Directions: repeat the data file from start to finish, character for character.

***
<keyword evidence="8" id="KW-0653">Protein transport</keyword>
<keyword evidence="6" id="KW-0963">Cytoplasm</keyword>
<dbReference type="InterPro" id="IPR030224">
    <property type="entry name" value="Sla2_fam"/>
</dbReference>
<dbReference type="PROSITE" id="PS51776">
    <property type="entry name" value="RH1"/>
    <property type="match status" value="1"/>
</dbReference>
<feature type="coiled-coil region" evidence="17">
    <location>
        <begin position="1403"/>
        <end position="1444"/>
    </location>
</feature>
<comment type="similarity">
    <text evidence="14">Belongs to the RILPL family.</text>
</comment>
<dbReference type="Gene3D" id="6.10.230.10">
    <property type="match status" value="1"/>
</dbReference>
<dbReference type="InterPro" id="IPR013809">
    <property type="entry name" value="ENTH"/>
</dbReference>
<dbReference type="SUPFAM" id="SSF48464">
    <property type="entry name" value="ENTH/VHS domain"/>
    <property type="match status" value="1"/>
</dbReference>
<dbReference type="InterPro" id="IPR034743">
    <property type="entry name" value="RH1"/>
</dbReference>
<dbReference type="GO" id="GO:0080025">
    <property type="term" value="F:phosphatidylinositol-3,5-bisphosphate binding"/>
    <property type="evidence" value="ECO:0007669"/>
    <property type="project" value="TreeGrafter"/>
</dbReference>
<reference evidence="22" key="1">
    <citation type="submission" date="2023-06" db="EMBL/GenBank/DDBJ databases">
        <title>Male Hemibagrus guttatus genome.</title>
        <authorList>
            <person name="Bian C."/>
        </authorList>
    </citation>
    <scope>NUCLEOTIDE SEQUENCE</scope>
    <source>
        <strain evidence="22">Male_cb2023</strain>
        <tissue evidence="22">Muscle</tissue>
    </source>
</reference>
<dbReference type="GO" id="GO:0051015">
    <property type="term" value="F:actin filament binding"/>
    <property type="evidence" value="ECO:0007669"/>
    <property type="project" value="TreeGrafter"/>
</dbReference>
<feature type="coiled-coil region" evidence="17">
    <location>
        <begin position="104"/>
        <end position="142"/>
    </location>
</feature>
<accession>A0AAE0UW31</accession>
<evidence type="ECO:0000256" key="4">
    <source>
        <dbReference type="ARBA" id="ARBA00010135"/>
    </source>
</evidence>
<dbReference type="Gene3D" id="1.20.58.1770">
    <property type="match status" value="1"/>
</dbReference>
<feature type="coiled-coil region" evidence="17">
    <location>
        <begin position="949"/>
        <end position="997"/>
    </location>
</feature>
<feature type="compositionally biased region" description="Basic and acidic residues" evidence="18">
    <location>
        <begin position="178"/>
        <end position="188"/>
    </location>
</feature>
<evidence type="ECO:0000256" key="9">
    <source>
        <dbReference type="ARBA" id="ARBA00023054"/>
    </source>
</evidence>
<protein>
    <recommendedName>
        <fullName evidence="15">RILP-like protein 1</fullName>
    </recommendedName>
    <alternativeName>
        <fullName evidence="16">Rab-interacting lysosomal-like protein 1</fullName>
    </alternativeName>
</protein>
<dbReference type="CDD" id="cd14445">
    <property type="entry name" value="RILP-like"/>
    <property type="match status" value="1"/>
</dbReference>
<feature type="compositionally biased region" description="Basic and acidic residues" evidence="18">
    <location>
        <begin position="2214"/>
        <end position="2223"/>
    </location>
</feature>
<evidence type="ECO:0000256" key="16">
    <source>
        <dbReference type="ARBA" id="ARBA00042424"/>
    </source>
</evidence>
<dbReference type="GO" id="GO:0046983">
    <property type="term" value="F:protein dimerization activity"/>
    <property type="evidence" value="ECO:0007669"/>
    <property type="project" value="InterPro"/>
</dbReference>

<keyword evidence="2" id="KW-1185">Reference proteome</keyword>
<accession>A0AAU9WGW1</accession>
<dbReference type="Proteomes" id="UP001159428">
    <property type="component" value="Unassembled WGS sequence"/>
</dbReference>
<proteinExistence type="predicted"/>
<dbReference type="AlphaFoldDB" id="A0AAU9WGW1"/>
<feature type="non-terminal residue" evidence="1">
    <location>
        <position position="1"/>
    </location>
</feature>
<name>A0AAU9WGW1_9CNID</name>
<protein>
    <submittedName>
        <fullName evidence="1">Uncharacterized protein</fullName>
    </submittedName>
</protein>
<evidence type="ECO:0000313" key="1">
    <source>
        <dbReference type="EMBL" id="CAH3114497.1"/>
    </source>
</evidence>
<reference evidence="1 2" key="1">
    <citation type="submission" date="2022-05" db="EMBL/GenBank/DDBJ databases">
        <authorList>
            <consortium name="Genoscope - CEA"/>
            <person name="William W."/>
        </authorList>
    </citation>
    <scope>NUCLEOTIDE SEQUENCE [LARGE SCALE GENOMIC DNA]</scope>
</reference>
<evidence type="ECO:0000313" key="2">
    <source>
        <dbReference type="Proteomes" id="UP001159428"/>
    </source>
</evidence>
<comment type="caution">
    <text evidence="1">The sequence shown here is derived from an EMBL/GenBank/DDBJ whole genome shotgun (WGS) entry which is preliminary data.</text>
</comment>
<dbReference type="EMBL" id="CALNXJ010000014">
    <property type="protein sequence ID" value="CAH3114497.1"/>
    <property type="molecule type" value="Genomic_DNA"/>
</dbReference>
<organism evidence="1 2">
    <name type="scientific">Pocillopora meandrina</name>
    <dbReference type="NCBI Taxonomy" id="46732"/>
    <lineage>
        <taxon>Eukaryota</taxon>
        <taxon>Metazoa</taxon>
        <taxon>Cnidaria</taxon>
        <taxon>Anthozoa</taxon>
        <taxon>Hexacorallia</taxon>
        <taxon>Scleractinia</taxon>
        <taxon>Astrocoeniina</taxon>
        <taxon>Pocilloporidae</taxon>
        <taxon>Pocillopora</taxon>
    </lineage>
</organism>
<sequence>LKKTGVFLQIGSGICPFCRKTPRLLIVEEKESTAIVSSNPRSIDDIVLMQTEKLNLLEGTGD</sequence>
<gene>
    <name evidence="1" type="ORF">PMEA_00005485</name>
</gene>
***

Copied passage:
<keyword evidence="8" id="KW-0653">Protein transport</keyword>
<keyword evidence="6" id="KW-0963">Cytoplasm</keyword>
<dbReference type="InterPro" id="IPR030224">
    <property type="entry name" value="Sla2_fam"/>
</dbReference>
<dbReference type="PROSITE" id="PS51776">
    <property type="entry name" value="RH1"/>
    <property type="match status" value="1"/>
</dbReference>
<feature type="coiled-coil region" evidence="17">
    <location>
        <begin position="1403"/>
        <end position="1444"/>
    </location>
</feature>
<comment type="similarity">
    <text evidence="14">Belongs to the RILPL family.</text>
</comment>
<dbReference type="Gene3D" id="6.10.230.10">
    <property type="match status" value="1"/>
</dbReference>
<dbReference type="InterPro" id="IPR013809">
    <property type="entry name" value="ENTH"/>
</dbReference>
<dbReference type="SUPFAM" id="SSF48464">
    <property type="entry name" value="ENTH/VHS domain"/>
    <property type="match status" value="1"/>
</dbReference>
<dbReference type="InterPro" id="IPR034743">
    <property type="entry name" value="RH1"/>
</dbReference>
<dbReference type="GO" id="GO:0080025">
    <property type="term" value="F:phosphatidylinositol-3,5-bisphosphate binding"/>
    <property type="evidence" value="ECO:0007669"/>
    <property type="project" value="TreeGrafter"/>
</dbReference>
<reference evidence="22" key="1">
    <citation type="submission" date="2023-06" db="EMBL/GenBank/DDBJ databases">
        <title>Male Hemibagrus guttatus genome.</title>
        <authorList>
            <person name="Bian C."/>
        </authorList>
    </citation>
    <scope>NUCLEOTIDE SEQUENCE</scope>
    <source>
        <strain evidence="22">Male_cb2023</strain>
        <tissue evidence="22">Muscle</tissue>
    </source>
</reference>
<dbReference type="GO" id="GO:0051015">
    <property type="term" value="F:actin filament binding"/>
    <property type="evidence" value="ECO:0007669"/>
    <property type="project" value="TreeGrafter"/>
</dbReference>
<feature type="coiled-coil region" evidence="17">
    <location>
        <begin position="104"/>
        <end position="142"/>
    </location>
</feature>
<accession>A0AAE0UW31</accession>
<evidence type="ECO:0000256" key="4">
    <source>
        <dbReference type="ARBA" id="ARBA00010135"/>
    </source>
</evidence>
<dbReference type="Gene3D" id="1.20.58.1770">
    <property type="match status" value="1"/>
</dbReference>
<feature type="coiled-coil region" evidence="17">
    <location>
        <begin position="949"/>
        <end position="997"/>
    </location>
</feature>
<feature type="compositionally biased region" description="Basic and acidic residues" evidence="18">
    <location>
        <begin position="178"/>
        <end position="188"/>
    </location>
</feature>
<evidence type="ECO:0000256" key="9">
    <source>
        <dbReference type="ARBA" id="ARBA00023054"/>
    </source>
</evidence>
<protein>
    <recommendedName>
        <fullName evidence="15">RILP-like protein 1</fullName>
    </recommendedName>
    <alternativeName>
        <fullName evidence="16">Rab-interacting lysosomal-like protein 1</fullName>
    </alternativeName>
</protein>
<dbReference type="CDD" id="cd14445">
    <property type="entry name" value="RILP-like"/>
    <property type="match status" value="1"/>
</dbReference>
<feature type="compositionally biased region" description="Basic and acidic residues" evidence="18">
    <location>
        <begin position="2214"/>
        <end position="2223"/>
    </location>
</feature>
<evidence type="ECO:0000256" key="16">
    <source>
        <dbReference type="ARBA" id="ARBA00042424"/>
    </source>
</evidence>
<dbReference type="GO" id="GO:0046983">
    <property type="term" value="F:protein dimerization activity"/>
    <property type="evidence" value="ECO:0007669"/>
    <property type="project" value="InterPro"/>
</dbReference>

<keyword evidence="2" id="KW-1185">Reference proteome</keyword>
<accession>A0AAU9WGW1</accession>
<dbReference type="Proteomes" id="UP001159428">
    <property type="component" value="Unassembled WGS sequence"/>
</dbReference>
<proteinExistence type="predicted"/>
<dbReference type="AlphaFoldDB" id="A0AAU9WGW1"/>
<feature type="non-terminal residue" evidence="1">
    <location>
        <position position="1"/>
    </location>
</feature>
<name>A0AAU9WGW1_9CNID</name>
<protein>
    <submittedName>
        <fullName evidence="1">Uncharacterized protein</fullName>
    </submittedName>
</protein>
<evidence type="ECO:0000313" key="1">
    <source>
        <dbReference type="EMBL" id="CAH3114497.1"/>
    </source>
</evidence>
<reference evidence="1 2" key="1">
    <citation type="submission" date="2022-05" db="EMBL/GenBank/DDBJ databases">
        <authorList>
            <consortium name="Genoscope - CEA"/>
            <person name="William W."/>
        </authorList>
    </citation>
    <scope>NUCLEOTIDE SEQUENCE [LARGE SCALE GENOMIC DNA]</scope>
</reference>
<evidence type="ECO:0000313" key="2">
    <source>
        <dbReference type="Proteomes" id="UP001159428"/>
    </source>
</evidence>
<comment type="caution">
    <text evidence="1">The sequence shown here is derived from an EMBL/GenBank/DDBJ whole genome shotgun (WGS) entry which is preliminary data.</text>
</comment>
<dbReference type="EMBL" id="CALNXJ010000014">
    <property type="protein sequence ID" value="CAH3114497.1"/>
    <property type="molecule type" value="Genomic_DNA"/>
</dbReference>
<organism evidence="1 2">
    <name type="scientific">Pocillopora meandrina</name>
    <dbReference type="NCBI Taxonomy" id="46732"/>
    <lineage>
        <taxon>Eukaryota</taxon>
        <taxon>Metazoa</taxon>
        <taxon>Cnidaria</taxon>
        <taxon>Anthozoa</taxon>
        <taxon>Hexacorallia</taxon>
        <taxon>Scleractinia</taxon>
        <taxon>Astrocoeniina</taxon>
        <taxon>Pocilloporidae</taxon>
        <taxon>Pocillopora</taxon>
    </lineage>
</organism>
<sequence>LKKTGVFLQIGSGICPFCRKTPRLLIVEEKESTAIVSSNPRSIDDIVLMQTEKLNLLEGTGD</sequence>
<gene>
    <name evidence="1" type="ORF">PMEA_00005485</name>
</gene>